Our health status is determined by more than a trip to the doctor. Other factors, including where we live and work, our access to healthy, affordable food, and partaking in quality educational opportunities, play a role in a person’s ability to live a long and healthy life. United Ways across the nation understand this and are working with local partners to help their residents become healthier while also making their communities stronger and more vibrant. Through the annual Culture of Health Prize, the Robert Wood Johnson Foundation recognizes communities that band together to make health a priority for all residents. This year, the United Way of West Central Mississippi and United Way of Greater Richmond and Petersburg played pivotal roles in helping their communities to win the coveted national prize.
How are United Ways working within their communities to build a thriving Culture of Health?
One way is by being a bridge and providing a safe place for diverse partners to come together, says Michele Connelly, the Executive Director of the United Way of West Central Mississippi. Recognizing that education, financial stability, and health are all integral to improving communities, the United Way in Vicksburg, Mississippi, works with Shape Up Vicksburg, the Vicksburg Chamber of Commerce, the school district and other partners to decrease the obesity rate and prepare children to be college and career ready.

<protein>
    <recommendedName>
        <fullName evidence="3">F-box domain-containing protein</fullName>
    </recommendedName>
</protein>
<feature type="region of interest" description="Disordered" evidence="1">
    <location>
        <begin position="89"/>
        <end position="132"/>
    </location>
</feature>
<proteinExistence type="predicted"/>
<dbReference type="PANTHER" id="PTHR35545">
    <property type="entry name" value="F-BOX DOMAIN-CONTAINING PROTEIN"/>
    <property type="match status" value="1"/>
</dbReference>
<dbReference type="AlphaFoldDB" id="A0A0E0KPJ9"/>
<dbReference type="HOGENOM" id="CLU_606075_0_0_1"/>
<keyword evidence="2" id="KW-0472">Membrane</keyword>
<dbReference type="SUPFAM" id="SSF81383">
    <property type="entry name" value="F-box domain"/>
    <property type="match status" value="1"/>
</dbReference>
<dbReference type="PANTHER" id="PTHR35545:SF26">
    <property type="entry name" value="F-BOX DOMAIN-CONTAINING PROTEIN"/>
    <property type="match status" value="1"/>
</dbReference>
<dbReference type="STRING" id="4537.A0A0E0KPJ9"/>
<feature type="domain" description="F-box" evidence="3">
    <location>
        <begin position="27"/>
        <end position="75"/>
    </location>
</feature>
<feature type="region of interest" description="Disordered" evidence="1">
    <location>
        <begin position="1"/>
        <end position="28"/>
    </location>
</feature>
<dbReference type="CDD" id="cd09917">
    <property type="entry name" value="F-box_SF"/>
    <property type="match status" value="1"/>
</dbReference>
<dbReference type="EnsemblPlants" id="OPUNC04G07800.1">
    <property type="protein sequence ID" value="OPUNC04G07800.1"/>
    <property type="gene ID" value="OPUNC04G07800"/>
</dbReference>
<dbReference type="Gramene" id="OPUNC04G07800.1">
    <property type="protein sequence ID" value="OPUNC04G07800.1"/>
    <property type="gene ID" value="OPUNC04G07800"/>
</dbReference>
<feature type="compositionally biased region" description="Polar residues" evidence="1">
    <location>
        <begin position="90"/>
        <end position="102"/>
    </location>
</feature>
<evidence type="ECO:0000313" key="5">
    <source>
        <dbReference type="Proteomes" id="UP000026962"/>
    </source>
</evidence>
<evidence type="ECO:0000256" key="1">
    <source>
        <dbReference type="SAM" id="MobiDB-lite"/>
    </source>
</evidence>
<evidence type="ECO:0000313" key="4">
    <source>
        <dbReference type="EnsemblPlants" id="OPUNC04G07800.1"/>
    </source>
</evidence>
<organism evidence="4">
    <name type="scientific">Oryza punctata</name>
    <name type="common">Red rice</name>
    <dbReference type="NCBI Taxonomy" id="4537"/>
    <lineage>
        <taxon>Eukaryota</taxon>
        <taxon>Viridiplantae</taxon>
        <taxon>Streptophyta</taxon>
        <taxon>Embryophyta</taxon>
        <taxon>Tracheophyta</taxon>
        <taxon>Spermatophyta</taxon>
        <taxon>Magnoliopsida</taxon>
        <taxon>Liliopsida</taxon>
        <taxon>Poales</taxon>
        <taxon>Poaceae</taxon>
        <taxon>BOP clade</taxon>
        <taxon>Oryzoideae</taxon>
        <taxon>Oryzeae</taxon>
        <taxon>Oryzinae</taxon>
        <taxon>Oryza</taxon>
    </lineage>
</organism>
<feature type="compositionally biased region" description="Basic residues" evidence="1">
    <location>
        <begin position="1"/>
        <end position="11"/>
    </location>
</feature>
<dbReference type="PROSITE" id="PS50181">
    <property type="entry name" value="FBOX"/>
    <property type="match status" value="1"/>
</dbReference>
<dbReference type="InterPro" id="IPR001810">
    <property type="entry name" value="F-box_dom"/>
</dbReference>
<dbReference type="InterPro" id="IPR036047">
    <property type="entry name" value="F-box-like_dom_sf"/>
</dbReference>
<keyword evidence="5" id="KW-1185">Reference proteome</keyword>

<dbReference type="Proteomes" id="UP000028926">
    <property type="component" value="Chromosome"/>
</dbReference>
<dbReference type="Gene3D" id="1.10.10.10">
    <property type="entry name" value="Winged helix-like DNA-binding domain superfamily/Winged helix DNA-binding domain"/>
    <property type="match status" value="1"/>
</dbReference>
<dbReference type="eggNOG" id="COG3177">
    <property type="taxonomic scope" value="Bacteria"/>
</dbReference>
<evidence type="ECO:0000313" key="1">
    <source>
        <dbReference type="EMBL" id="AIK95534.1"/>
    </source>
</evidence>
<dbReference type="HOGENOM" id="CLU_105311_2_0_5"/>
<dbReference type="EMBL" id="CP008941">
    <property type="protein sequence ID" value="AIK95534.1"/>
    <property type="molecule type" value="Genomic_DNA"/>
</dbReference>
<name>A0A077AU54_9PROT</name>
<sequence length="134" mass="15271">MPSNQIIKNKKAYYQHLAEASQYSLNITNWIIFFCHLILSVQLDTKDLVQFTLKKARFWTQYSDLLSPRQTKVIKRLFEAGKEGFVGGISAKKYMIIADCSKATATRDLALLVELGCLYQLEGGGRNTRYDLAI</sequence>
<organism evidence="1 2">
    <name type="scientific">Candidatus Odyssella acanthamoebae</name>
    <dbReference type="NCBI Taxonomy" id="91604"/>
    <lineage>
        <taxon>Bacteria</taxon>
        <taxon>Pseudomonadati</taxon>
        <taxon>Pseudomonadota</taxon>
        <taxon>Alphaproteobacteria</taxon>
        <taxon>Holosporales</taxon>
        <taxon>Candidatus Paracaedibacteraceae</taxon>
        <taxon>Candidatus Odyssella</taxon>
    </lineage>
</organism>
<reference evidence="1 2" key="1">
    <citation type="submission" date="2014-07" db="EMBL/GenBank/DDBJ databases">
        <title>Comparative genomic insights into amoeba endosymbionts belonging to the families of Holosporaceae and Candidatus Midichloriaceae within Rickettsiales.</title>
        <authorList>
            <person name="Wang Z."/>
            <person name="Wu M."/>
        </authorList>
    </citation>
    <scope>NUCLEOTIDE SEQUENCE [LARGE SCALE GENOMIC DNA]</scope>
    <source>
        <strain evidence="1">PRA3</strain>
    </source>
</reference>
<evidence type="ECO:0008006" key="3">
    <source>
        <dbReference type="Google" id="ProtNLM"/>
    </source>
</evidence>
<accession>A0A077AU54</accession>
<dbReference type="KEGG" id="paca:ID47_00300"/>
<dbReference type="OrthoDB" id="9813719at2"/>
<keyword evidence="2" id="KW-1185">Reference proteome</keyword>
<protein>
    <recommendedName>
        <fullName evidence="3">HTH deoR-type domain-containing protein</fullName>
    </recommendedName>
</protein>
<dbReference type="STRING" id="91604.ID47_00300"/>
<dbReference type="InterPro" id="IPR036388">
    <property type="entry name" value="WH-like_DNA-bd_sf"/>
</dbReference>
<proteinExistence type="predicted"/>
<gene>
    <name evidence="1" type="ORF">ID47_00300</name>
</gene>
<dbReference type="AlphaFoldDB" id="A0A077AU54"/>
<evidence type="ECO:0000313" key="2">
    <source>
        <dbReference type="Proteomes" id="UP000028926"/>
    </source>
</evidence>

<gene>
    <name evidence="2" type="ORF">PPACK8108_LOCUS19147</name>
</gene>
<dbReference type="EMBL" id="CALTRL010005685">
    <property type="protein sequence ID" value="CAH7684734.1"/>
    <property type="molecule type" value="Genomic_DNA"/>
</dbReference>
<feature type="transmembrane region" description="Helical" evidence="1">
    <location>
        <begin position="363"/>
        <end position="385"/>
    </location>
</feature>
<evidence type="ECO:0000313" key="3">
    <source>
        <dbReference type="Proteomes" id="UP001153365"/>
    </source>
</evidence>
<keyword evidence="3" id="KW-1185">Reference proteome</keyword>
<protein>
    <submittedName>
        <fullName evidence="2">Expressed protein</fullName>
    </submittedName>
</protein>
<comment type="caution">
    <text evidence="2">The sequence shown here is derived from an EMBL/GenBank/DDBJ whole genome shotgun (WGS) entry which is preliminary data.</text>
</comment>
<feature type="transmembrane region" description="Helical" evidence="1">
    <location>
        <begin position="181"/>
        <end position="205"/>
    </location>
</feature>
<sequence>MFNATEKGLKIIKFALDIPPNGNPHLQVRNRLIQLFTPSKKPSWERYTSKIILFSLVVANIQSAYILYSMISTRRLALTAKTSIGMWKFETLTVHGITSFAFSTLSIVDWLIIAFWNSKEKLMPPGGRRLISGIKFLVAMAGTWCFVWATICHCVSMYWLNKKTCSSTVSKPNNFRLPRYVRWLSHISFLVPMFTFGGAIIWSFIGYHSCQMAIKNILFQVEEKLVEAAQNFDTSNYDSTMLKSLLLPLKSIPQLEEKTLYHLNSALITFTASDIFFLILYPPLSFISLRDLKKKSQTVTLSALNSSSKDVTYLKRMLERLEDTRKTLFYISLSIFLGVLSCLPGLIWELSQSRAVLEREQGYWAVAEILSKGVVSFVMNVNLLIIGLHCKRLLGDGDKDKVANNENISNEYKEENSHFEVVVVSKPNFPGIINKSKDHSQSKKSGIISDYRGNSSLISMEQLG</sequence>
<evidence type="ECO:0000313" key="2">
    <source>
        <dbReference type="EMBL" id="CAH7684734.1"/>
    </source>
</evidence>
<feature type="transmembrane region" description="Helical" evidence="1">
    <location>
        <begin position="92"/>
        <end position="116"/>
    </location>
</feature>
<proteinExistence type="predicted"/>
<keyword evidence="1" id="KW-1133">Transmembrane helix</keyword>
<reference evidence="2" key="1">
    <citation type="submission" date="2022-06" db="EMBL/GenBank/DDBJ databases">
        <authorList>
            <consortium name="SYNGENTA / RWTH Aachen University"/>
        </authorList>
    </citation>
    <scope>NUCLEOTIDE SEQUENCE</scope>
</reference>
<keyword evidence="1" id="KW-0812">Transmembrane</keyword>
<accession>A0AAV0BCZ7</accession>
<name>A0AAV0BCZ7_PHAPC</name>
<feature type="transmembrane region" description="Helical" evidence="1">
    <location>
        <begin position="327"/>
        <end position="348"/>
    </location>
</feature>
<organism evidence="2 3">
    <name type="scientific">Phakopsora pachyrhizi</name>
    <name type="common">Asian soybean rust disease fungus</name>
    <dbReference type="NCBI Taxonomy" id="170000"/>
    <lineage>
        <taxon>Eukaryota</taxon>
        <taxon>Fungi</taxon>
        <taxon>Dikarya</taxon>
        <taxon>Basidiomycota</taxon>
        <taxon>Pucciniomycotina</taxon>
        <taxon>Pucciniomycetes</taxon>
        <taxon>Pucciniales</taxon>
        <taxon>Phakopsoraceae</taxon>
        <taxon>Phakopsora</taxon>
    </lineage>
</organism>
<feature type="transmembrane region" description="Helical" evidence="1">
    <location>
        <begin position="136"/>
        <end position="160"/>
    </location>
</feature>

Thoughtful collaboration and a commitment to addressing tough topics is another key to creating healthier environments and opportunities for all residents. James Taylor, the CEO of the United Way in Richmond stated that the United Way was a natural partner in the region’s culture of health work. Richmond’s complex history requires an honest and sometimes difficult assessment of systems and policies that have promoted inequity. That’s why United Way leverages local and national research to empower individuals, remove barriers, dismantle broken systems, and give residents clear paths to success.
United Ways play a unique role in activating communities to prioritize health and well-being. According to Michele Connelley, many people thought that health was just physical fitness. But a Culture of Health embraces everything that United Ways already do. We congratulate these two United Ways for their part in this year’s Culture of Health Prize!
How can you build a Culture of Health in your community? Start by learning from this year's Prize winners.